Follow us:

Northwest Voices

Seattle Times letters to the editor

July 26, 2009 at 4:00 PM

Bag tax: Will outside funds or dirty bags change your mind?

Dirty bags in the grocery store? No thanks, bag tax

Editor, The Times:

While shopping the other day in a local supermarket I put some corn on the cob on the conveyor belt unwrapped. The clerk told me I should bag everything before putting it on that belt. Since people started bringing in their own bags, they said, you wouldn’t believe how filthy some of them are, even with cat urine on them. These reusable bags go on the counter where people put their food items. What a thought.

Maybe it would make more sense for our elected officials to worry about public health and begin considering a ban on the use of personal containers in stores that sell groceries.

— Joan Benze, Silverdale

Outside funds lose my vote against bag tax

I’m almost sorry I don’t live in the city of Seattle to vote on the referendum to overturn the proposed bag tax.

I’m not naturally disposed to being enthusiastic for the proposed tax and might be inclined to support the referendum against it if I could. But the outside interference and the outlandish amounts of money [“$500,000 given to stop 20 cent bag fee,” page one, July 21] from obviously biased supporters to pass this referendum would make me reconsider my vote in an instant.

I would hope voters in Seattle are equally incensed in this blatant power play to buy an election to vote this referendum down. Any thinking person should realize the upcoming outlandish scare tactics will be nonsense and will consider it an insult to think they can be so easily swayed.

— Brian Hogan, Kent

Bag tax offers little inconvenience, potential for jobs

I’m all for the bag tax. I think it would create a tremendous amount of jobs in Seattle. Think of all the homeless and the formerly low-paid unemployed who would congregate outside supermarkets and other establishments with quantities of used plastic bags for sale for five or 10 cents each.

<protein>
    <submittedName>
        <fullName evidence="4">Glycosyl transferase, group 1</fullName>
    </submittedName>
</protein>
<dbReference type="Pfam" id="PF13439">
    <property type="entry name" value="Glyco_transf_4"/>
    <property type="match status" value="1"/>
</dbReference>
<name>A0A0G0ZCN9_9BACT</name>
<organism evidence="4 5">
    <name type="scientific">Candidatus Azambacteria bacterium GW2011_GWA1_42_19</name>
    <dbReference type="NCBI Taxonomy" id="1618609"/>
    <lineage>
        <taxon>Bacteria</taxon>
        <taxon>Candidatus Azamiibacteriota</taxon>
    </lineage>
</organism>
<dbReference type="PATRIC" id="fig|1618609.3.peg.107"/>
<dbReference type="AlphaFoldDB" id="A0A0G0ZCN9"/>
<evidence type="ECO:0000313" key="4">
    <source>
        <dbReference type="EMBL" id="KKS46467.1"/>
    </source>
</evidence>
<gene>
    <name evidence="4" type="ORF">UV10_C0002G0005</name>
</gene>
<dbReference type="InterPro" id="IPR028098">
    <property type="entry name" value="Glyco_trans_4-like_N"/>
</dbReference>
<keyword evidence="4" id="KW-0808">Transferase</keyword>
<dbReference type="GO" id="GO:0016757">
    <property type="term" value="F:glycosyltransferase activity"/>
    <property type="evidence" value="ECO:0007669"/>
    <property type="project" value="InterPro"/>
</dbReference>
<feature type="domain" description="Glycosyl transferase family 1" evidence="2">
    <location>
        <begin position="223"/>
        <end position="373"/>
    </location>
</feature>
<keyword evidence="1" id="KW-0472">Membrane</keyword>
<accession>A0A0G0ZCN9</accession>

We always have three canvas shopping bags in the car. If we forget to take one into the supermarket, as often happens, we either carry our purchases out in our hands or, if too large a quantity, while one stands in line for the cashier the other goes to the car, gets the bags and always returns in time to prevent anyone else in line from waiting.

Vote “Yes!”

— Val Herman, Bremerton

Comments | More in Taxes

COMMENTS

No personal attacks or insults, no hate speech, no profanity. Please keep the conversation civil and help us moderate this thread by reporting any abuse. See our Commenting FAQ.



The opinions expressed in reader comments are those of the author only, and do not reflect the opinions of The Seattle Times.


The Seattle Times

The door is closed, but it's not locked.

Take a minute to subscribe and continue to enjoy The Seattle Times for as little as 99 cents a week.

Subscription options ►

Already a subscriber?

We've got good news for you. Unlimited seattletimes.com content access is included with most subscriptions.

Subscriber login ►
The Seattle Times

To keep reading, you need a subscription upgrade.

We hope you have enjoyed your complimentary access. For unlimited seattletimes.com access, please upgrade your digital subscription.

Call customer service at 1.800.542.0820 for assistance with your upgrade or questions about your subscriber status.

The Seattle Times

To keep reading, you need a subscription.

We hope you have enjoyed your complimentary access. Subscribe now for unlimited access!

Subscription options ►

Already a subscriber?

We've got good news for you. Unlimited seattletimes.com content access is included with most subscriptions.

Activate Subscriber Account ►